Implicit partisanship: Taking sides for no reason
Journal of Personality and Social Psychology
After spending 45 s studying the names of 4 members of a hypothetical group, subjects showed both implicit liking and implicit identification with the group. These effects of studying names were much larger than the mere exposure (R. B. Zajonc, 1968) effects of either 6 (Experiment 2) or 10 (Experiment 3) extra exposures to each name. This implicit partisanship effect differs from the minimal group effect (H. Tajfel, 1970) because its procedure involves no membership in the target group. It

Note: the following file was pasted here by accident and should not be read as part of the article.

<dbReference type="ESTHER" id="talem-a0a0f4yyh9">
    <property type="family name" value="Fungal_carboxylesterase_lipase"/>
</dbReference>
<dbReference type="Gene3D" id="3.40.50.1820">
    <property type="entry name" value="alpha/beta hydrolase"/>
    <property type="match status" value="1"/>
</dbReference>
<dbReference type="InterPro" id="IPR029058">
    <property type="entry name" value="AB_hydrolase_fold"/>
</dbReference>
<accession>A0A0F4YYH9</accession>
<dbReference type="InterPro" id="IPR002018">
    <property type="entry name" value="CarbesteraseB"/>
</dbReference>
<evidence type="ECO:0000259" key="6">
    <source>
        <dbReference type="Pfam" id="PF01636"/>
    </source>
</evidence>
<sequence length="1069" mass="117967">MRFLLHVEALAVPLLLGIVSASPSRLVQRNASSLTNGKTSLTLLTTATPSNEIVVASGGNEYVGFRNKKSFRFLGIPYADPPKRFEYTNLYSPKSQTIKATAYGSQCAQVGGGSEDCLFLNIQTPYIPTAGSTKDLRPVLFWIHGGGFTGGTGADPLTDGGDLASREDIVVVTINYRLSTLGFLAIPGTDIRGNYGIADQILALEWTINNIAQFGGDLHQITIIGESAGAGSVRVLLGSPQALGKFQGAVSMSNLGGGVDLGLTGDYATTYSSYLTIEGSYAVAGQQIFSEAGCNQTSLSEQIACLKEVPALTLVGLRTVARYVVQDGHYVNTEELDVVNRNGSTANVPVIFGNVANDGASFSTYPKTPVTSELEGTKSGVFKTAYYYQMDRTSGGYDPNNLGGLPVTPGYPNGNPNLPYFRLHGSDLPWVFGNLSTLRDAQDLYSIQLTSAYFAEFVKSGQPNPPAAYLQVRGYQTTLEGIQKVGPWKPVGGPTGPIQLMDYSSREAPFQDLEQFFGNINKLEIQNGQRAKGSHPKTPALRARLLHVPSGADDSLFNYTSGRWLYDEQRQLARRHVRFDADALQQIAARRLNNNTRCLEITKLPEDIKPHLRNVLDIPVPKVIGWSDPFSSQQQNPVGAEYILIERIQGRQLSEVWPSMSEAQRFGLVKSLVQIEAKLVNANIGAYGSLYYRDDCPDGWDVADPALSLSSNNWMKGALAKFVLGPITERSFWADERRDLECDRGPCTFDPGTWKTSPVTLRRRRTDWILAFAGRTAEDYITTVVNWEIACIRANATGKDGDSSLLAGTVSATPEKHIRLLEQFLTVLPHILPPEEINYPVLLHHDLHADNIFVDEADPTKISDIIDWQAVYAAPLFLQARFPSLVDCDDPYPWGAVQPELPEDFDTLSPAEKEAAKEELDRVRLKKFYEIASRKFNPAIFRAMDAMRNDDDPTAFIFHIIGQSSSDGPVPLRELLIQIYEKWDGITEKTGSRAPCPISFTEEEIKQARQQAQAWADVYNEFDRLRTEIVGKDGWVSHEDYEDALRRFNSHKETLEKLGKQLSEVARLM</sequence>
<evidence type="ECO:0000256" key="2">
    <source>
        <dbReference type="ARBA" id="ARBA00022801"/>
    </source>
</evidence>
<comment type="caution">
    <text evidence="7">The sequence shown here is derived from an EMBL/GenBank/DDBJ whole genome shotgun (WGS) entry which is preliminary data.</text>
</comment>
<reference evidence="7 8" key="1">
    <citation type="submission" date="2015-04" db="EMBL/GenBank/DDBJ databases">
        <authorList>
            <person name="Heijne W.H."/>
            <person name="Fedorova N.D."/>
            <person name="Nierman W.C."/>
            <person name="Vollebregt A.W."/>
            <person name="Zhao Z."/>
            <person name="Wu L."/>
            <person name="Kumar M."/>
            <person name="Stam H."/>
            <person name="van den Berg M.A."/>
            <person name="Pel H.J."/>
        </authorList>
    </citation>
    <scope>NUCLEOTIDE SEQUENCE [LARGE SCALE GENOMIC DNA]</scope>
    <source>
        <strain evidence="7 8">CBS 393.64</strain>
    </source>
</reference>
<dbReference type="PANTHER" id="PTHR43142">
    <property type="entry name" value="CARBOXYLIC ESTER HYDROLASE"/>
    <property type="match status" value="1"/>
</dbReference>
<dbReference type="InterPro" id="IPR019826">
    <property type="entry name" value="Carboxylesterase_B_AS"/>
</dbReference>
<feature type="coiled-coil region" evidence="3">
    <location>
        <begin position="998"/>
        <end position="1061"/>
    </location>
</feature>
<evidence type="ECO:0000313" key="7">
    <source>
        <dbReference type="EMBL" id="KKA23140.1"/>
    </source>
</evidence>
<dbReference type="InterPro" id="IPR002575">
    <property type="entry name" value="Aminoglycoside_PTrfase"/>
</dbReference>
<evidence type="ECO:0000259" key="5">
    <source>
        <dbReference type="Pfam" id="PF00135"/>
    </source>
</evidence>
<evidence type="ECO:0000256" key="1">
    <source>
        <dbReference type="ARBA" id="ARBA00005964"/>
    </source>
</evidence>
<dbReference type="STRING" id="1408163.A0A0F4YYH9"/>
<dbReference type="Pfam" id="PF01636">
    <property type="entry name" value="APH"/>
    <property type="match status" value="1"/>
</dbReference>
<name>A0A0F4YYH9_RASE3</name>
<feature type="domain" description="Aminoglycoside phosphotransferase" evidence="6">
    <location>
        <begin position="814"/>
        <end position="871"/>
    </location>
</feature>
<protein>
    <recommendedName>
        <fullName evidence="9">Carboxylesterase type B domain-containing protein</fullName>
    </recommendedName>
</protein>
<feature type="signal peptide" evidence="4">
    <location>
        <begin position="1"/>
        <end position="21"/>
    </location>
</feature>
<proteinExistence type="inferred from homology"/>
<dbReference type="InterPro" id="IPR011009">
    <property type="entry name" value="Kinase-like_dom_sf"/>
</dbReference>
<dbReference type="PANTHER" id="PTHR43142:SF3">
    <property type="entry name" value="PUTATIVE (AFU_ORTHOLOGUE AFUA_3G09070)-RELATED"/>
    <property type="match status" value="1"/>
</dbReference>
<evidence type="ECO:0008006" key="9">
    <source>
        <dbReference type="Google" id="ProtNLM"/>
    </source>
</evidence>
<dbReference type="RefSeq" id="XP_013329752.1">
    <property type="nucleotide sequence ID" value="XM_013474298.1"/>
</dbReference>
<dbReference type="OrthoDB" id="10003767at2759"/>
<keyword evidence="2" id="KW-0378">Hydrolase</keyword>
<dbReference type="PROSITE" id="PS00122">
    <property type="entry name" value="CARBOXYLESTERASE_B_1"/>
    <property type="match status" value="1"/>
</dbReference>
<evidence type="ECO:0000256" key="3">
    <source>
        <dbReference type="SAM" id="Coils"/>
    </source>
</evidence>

... differs from the mere exposure effect because the target stimuli are presented once as members of a group rather than multiple times as unrelated individuals. A plausible (but not established) interpretation is that the attitude and identification effects are consequences of mere categorization. 1 A standard form of research report tells of theoretical inspiration followed by research efforts that culminate in the report of predicted results. This article tells of unpredicted results followed by research efforts that culminate in an unanticipated theoretical inspiration. This reversed sequence may occur more often than is apparent, possibly because researchers do not readily admit to such glaring lack of foresight. The reason for reporting this work in its actual sequence may be less a compulsion to tell the truth than an indication of the authors' inability to construct, within the standard research-story form, any plausible scenario that could produce the procedure of the central independent variable. 2 The IAT turned out to be successful for this purpose, even though, as will be seen, not in the expected fashion. Recently, Ashburn-Nardo, Voils, and Monteith (2001) have independently demonstrated the usefulness of the IAT as a dependent measure for the minimal group procedure.